Agronomy Corner – 2018 Year In Review

2018 Year in Review

Part 1 – Don’t Overlook Potassium in your Fields

Hello everyone,

In my time working with our seed customers this past fall I’ve had the opportunity to scout fields late in the season and evaluate which hybrids and management practices are working or maybe need improvement. While looking at your crop late in the season may not give you many opportunities to improve the current crop, it’s a great opportunity to reflect on what went well and what didn’t that year, and put fresh ideas in your head about what to do on the next crop. With heavy rains from mid summer all the way through harvest, diseases, nitrogen loss and stalk health were some of the leading issues with this year’s corn crop. After harvest concluded, I began pulling soil tests in order to make plans for next season. After pulling samples and receiving results back, I am finding some trends that can help to explain some of this years issues, along with how certain fields handled the heavy precipitation better than others.

I found that some fields that had standability issues tended to show lower levels of Potassium, (also referred to as Potash or K) in subsequent soil tests. While there were certainly exceptions to this rule, this season can serve as a good reminder that good crop nutrition, can help lead to healthier crops that manage risk better than crops that desire nutrients. Potassium is certainly one of these nutrients.

In order to find if Potassium could be a problem on your farm, you need to pull a good set of soil samples from your fields to see if this is an issue.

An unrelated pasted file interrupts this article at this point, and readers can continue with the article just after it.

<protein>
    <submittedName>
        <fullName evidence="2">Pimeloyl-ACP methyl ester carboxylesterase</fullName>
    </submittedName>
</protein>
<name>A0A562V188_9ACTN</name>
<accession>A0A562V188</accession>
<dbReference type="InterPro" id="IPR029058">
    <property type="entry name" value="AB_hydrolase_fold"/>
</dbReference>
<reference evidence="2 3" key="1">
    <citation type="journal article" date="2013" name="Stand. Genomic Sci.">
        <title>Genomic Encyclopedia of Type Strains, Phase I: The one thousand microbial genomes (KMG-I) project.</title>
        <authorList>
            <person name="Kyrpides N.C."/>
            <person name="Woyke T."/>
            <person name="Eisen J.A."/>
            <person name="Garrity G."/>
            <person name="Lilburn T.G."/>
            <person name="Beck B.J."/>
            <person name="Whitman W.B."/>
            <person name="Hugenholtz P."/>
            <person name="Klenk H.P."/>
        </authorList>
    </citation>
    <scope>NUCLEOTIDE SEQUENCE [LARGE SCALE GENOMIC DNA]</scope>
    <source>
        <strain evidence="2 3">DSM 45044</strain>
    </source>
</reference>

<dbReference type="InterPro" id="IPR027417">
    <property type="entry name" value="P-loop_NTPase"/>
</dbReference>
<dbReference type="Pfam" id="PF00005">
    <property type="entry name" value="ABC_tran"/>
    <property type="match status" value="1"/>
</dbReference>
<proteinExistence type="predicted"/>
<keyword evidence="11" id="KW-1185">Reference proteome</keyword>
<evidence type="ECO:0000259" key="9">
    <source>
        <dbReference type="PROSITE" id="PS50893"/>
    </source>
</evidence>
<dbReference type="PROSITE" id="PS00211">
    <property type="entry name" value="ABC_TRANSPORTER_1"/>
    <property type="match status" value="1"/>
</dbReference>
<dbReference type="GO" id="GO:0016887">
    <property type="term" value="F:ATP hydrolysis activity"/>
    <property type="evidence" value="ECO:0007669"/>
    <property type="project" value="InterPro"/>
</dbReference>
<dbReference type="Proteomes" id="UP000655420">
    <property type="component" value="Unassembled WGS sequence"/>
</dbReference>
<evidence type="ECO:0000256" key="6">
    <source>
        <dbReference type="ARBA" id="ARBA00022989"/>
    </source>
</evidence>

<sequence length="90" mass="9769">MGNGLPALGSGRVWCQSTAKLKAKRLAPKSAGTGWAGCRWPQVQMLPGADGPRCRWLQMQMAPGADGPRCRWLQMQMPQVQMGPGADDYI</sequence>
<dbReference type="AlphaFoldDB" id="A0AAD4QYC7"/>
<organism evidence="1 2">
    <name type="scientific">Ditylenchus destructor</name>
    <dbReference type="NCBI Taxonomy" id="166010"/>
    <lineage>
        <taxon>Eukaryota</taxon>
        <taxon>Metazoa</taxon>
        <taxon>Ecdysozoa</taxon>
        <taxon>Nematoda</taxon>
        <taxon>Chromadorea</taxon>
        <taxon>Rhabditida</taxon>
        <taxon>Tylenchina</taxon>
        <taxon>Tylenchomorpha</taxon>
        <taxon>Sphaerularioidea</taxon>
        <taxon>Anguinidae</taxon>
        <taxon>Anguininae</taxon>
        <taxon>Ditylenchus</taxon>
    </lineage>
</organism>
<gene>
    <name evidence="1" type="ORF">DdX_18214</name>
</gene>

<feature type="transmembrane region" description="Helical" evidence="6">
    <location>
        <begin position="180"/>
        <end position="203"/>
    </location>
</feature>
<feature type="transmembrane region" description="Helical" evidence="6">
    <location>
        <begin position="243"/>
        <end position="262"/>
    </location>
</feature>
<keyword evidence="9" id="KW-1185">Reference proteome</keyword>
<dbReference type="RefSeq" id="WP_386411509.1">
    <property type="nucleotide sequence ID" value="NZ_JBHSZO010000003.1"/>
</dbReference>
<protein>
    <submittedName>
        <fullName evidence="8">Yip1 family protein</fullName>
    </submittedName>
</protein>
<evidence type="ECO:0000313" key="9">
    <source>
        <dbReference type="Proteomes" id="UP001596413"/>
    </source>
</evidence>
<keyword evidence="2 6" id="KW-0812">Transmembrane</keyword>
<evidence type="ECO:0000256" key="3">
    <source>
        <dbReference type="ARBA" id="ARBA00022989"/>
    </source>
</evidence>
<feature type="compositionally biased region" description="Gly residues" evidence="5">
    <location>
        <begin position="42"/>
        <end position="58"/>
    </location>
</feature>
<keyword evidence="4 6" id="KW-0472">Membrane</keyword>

Using the soil test results from your fields, see where you stand on potassium levels. In some cases, Potassium levels might be high and you might only need to apply potassium sources in amounts to feed your current crop, or if you’re low you might considering adding in excess of what one crop would use in order to build levels of potassium in your field. Having high levels of potassium in your soils is mainly viewed as a good quality as K is fairly stable in the soil (not leaching or moving, like nitrogen) and having a high level will ensure that there is enough available at time when your crop needs it the most, without being a risk to the environment.

There are several sources of potassium for your crop out there in many formulations, the most common is Muriate of Potash, which is between 60-62% potassium by weight. This is a dry product that can be spread on fields with a dry nutrient applicator or some products can be dissolved in water to be applied by a liquid applicator. Another product is known as potassium sulfate, typically 50% potassium by weight but also is 18% sulfur by weight which could be a viable option when sulfur is also needed for your crop, which in many cases it is. There are also several liquid products on the market to provide potassium to your crop. Consult with your fertilizer supplier to help you find the best fit for you at the best price PER UNIT of potassium, make sure you do this. Just because a product is cheaper, doesn’t mean you are getting same amount of potassium.

Manure​ can also be used as a reliable source of potassium when used at adequate rates, although many farms use manure as a sole source of crop nutrients, fields many times begin to fall short on potassium over the years without applying potassium fertilizer. This is especially the case with poultry and swine manures. These manures will typically have good levels of both phosphorus and potassium, but your crops tend to remove much more potassium than phosphorus, moreso when corn fodder or silage is removed and also from a good soybean crop, and especially in double crop forage situations like rye silage/ corn silage. Thinking manure is always enough might not always be the case. This is another good argument for soil testing and seeing what you have and adding fertility where you may be short. Keep in mind that while manure may be a complete fertilizer, it is not a balanced fertilizer.

Pictured below are examples of a potassium deficiency of both corn and soybeans. Seeing these in your crops are definitely a sign of being short of potassium, and can be slightly alleviated with foliar applications but once this observed yield has already been lost. otassium-for-crop-production

Wishing you the best this upcoming season!

If you have any questions about potassium or would like to me to take a look at your soil tests, please do not hesitate to call me @ 717-821-7296



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